I was prescribed generic Norcos. Our previous discussions leading up to the surgery made me feel like it was perfectly fine to request only a small, limited number of pills. He obliged, so five I got. Truthfully, I’m glad. Here’s why.
Addictive behaviors. Addicts and alcoholics tend to have specific patterns, things they do when they are around certain drugs or alcohol. It’s a trained habit, for many of us since we were young children, for others, such as myself, behaviors learned later in adulthood. Nonetheless, these are patterns, things we grew into, that we often never even recognized. Perhaps we were excessively and/or obsessively thinking about it, how to get it, when, or where. Maybe sneakily but definitely secretly we’d find our way to “it.” We didn’t always know why, only that—and as long as we were fixed, we were good.
Surgery Day, I’m home, I’m hurting, attempting to ride off of the meds from surgery, Tylenol, and Advil, but it’s just not quite cutting it anymore. I’m allowed to take one to two Norcos every three to four hours. I have five pills. “How do I spread it out?” I honestly wanted nothing to do with them. Yet, one small bit of advice on how to take it started flapping those internal lips.
“Hey,” came the first whisper, “You could take one.”
“Or two, you’re allowed two.”
Left Side and Right Side have never left me. Always willing to come to my aid at trying to kill me.
“No!” I tell them, “No. If I take any, it will be as discussed by my doctor—AS NEEDED, as prescribed.”
They toned down for a while. Patient bastards. They knew the pain was there. They knew I’d have to get up to use the bathroom. They knew it was only thirty feet away, locked in a safe that only I knew the combination to, in a private room where I can shut the door. And so the pain came to fruition, right along with the necessity for the bathroom. <sigh>
I felt like I was hiding. I tried not to feel that way. I truly did need the meds, and so allowed myself to be okay with it. And I was. I only took one pill as discussed by the doctor. I was doing my due diligence, remaining fully aware of my actions; I was following orders, and I was doing it strongly and under prayer. I was okay, and I knew it.
Yet, here’s what scared me to my senses – when I took the one, single pill of five out, I broke it in half (so it would digest that much faster – addictive behavior), and then chewed it up (more addictive behavior). This was a pattern I’d done with pills of all sorts time and time again. I did it entirely instinctively, without a single thought until after it was said and done. Holy crap. Holy crap. How easy that was to fall right back into that pattern! ONE PILL!
But here’s the upside to this (I’ve said it before, for every down, there is an UP, and I’m going to stand by that right now):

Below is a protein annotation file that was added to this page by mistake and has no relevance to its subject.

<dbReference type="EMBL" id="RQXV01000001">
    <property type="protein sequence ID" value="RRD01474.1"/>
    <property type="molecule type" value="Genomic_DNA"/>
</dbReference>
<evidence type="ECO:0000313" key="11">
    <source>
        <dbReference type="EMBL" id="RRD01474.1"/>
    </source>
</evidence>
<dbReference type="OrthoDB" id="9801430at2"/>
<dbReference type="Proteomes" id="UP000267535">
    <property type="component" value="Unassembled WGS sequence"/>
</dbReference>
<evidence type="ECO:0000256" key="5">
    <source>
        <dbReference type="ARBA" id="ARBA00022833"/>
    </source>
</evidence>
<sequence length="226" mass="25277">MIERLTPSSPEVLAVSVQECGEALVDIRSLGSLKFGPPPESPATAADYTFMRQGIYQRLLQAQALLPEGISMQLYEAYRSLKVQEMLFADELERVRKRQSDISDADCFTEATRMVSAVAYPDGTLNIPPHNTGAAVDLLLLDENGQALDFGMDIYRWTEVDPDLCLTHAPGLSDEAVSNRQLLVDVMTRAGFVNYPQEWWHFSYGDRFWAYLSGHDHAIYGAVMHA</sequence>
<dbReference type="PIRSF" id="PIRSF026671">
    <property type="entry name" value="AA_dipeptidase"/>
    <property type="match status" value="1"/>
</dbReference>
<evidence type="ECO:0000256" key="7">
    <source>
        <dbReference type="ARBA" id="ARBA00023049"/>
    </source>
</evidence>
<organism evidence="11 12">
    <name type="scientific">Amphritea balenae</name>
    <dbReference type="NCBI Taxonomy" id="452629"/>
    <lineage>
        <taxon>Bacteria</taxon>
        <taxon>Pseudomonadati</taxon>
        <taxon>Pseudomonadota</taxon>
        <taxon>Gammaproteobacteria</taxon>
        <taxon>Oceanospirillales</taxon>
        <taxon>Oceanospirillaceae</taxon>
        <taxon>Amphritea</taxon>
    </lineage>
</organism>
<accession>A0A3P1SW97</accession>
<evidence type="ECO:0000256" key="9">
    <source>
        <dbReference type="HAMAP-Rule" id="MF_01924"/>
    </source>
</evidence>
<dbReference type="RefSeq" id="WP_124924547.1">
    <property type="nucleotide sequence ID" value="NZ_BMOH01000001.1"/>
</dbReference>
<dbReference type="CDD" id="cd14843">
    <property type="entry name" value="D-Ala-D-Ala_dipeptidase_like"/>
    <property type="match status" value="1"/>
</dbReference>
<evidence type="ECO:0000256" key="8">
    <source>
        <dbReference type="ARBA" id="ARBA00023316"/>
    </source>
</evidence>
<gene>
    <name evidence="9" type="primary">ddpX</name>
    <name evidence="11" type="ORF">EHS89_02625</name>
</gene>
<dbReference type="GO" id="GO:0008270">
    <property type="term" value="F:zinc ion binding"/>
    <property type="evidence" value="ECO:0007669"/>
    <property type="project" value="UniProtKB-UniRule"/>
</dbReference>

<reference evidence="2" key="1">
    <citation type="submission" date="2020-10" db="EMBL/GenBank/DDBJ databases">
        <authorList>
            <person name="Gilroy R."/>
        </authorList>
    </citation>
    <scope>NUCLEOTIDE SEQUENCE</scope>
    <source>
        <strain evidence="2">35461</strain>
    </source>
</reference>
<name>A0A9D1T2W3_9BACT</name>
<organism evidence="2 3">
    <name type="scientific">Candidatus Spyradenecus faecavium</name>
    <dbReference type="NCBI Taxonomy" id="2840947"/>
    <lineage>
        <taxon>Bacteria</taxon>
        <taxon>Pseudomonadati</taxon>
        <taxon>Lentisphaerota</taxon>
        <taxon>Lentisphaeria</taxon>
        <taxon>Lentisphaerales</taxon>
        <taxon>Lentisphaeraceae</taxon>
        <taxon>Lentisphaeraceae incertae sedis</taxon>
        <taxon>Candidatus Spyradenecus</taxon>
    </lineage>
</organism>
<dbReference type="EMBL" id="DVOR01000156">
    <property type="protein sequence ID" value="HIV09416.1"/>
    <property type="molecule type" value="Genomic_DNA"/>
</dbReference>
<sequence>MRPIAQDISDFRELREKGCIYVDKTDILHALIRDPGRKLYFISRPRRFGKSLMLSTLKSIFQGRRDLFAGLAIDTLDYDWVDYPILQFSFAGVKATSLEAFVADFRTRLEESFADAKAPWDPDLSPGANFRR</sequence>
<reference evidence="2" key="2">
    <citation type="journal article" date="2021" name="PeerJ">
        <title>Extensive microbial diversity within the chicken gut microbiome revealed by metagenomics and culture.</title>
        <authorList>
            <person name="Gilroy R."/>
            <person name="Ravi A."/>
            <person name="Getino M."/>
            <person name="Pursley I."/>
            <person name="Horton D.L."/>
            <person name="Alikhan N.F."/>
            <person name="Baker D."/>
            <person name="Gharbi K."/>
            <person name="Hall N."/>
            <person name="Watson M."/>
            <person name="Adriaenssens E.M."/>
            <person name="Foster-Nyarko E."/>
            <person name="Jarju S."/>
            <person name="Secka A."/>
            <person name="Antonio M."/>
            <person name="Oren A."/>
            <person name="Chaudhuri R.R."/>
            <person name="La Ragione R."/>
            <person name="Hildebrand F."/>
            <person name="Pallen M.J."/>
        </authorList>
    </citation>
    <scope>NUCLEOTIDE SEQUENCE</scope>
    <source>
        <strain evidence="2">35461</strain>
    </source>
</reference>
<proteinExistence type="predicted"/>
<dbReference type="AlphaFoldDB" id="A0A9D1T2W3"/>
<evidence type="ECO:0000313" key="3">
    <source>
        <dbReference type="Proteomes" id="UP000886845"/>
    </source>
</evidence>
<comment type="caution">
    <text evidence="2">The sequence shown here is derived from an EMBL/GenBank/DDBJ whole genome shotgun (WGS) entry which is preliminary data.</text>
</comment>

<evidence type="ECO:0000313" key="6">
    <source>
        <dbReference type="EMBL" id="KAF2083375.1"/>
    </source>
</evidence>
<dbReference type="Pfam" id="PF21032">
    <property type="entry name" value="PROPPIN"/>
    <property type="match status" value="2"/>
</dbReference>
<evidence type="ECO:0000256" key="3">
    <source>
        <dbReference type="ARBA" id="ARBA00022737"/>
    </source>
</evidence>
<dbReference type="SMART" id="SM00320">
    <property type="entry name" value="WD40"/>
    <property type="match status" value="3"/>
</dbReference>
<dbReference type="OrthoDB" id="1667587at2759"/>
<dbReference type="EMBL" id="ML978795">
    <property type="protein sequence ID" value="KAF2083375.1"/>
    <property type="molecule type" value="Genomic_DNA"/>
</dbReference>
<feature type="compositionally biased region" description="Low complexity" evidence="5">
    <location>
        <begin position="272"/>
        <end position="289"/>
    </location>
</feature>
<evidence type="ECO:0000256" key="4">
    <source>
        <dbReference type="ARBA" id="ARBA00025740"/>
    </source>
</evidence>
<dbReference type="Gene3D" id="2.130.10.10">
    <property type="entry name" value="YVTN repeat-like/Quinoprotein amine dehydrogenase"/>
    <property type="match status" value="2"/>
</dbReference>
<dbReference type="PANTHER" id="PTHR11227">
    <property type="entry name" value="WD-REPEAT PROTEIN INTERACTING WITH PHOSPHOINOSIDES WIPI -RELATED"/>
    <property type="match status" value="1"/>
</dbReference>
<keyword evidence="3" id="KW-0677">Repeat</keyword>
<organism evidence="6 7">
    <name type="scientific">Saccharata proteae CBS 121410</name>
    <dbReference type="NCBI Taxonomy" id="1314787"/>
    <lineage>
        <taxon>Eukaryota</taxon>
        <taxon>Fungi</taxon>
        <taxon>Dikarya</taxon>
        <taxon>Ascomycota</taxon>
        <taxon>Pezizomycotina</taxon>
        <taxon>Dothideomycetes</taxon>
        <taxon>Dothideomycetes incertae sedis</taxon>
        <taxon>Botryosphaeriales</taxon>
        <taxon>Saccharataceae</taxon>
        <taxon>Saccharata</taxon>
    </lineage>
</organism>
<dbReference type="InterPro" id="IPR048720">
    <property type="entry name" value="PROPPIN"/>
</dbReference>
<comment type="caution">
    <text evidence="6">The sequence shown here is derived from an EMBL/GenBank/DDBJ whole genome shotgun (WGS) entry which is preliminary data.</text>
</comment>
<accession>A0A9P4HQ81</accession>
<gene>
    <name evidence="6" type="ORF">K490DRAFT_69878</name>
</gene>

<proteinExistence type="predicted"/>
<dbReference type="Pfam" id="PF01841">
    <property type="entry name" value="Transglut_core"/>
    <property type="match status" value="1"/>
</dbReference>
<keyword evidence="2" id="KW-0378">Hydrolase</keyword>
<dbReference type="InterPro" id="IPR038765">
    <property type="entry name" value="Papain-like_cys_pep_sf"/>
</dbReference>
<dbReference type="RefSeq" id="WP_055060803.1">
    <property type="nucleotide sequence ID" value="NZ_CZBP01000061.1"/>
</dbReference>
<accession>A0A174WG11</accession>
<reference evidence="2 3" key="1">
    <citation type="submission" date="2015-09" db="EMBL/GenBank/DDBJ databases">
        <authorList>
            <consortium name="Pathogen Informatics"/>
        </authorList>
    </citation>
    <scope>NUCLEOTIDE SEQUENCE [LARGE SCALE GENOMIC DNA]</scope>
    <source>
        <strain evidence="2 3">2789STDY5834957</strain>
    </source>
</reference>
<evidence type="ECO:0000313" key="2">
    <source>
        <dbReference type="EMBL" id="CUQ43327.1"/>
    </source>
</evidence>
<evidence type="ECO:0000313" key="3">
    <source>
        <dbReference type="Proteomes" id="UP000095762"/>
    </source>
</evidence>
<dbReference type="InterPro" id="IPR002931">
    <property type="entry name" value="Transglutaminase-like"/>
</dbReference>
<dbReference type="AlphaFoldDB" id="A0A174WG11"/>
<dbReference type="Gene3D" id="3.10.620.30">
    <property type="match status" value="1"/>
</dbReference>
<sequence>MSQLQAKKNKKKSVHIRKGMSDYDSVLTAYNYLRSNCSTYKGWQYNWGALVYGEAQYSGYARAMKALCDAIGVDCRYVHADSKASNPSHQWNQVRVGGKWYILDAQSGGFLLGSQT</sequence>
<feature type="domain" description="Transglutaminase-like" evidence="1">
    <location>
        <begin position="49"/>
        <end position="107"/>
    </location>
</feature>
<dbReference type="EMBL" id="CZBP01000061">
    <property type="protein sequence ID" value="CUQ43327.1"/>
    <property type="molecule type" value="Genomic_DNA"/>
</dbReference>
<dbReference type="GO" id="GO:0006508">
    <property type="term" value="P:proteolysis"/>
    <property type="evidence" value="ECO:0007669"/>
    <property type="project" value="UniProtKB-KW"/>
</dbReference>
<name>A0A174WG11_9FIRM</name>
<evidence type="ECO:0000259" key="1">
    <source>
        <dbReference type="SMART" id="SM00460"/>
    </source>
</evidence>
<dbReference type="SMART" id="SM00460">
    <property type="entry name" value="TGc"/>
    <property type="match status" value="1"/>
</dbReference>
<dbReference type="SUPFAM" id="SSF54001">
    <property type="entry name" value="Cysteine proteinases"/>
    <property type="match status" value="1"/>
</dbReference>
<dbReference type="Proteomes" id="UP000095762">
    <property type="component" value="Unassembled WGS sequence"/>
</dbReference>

I’ve learned tools in my Recovery over the last four-plus years. Some I’ve learned from the recovery center I was in, some from the rooms, from counseling, and from some of the best people I’ve met in my life who I now get to be friends with. Among those very important tools are two very distinct things: recognition, and gratitude.
Firstly, I recognized a seemingly hidden pattern, a pattern I’d done automatically from habits formed in my past and which I hadn’t even recognized as a pattern until the moment I did it! I recognized it! That is so important, because if we don’t know what we’re doing incorrectly/wrong/disruptive/harmful/whatever, we can’t CHANGE IT! But I can change that! I know I can, because I have been. For four years, and I still continue to do so and expect more lessons on more things I can change for the better.
And for that, I’m so thankful. I feel like gratitude must be mentioned here because 1) I cannot express the feeling of gratitude that I have for even recognizing it, but that 2) it is such a powerful tool to keep our heads above the water in any condition we’re in. Last night, after about eight hours from the first one, I ingested a second pill, whole, because I was in more pain. Today, I only took one and a half, and I’m controlling the rest of the pain with Tylenol and Advil. Tomorrow morning (which will be today, Wednesday, December 6 if I get this scheduled to publish in time) I will bring my remaining one-and-a-half-pills-out-of-five with me to my doctor and hand them over to him. I kept up my end of the deal, now I want that sh… uh, crap… out of my house. I’ve still got a long way to go to get past this surgery, and perhaps I’ll need to have the drugs later on during the course of my diagnosis, however that may end up. But at this time, TODAY, I don’t need them. I don’t want them, and although there is something screaming inside of me to hang on to it, I remember the damn Beast that was hunting me down but couldn’t take me; Death wasn’t allowed to release the Beast just yet. It was beyond his control, as well as mine, no matter how much I begged for it then.
Today, I’m grateful for my life, what I currently have, what I’ve been blessed to learn, and that I have support around me by people who care enough to help me, from my family (Mom and Dad, brothers, nephews, nieces) to my awesome friends in recovery, to my counselors and The Rooms. I’m a lucky dude these days, and if I can do this… so can anyone that wants it as badly as I do.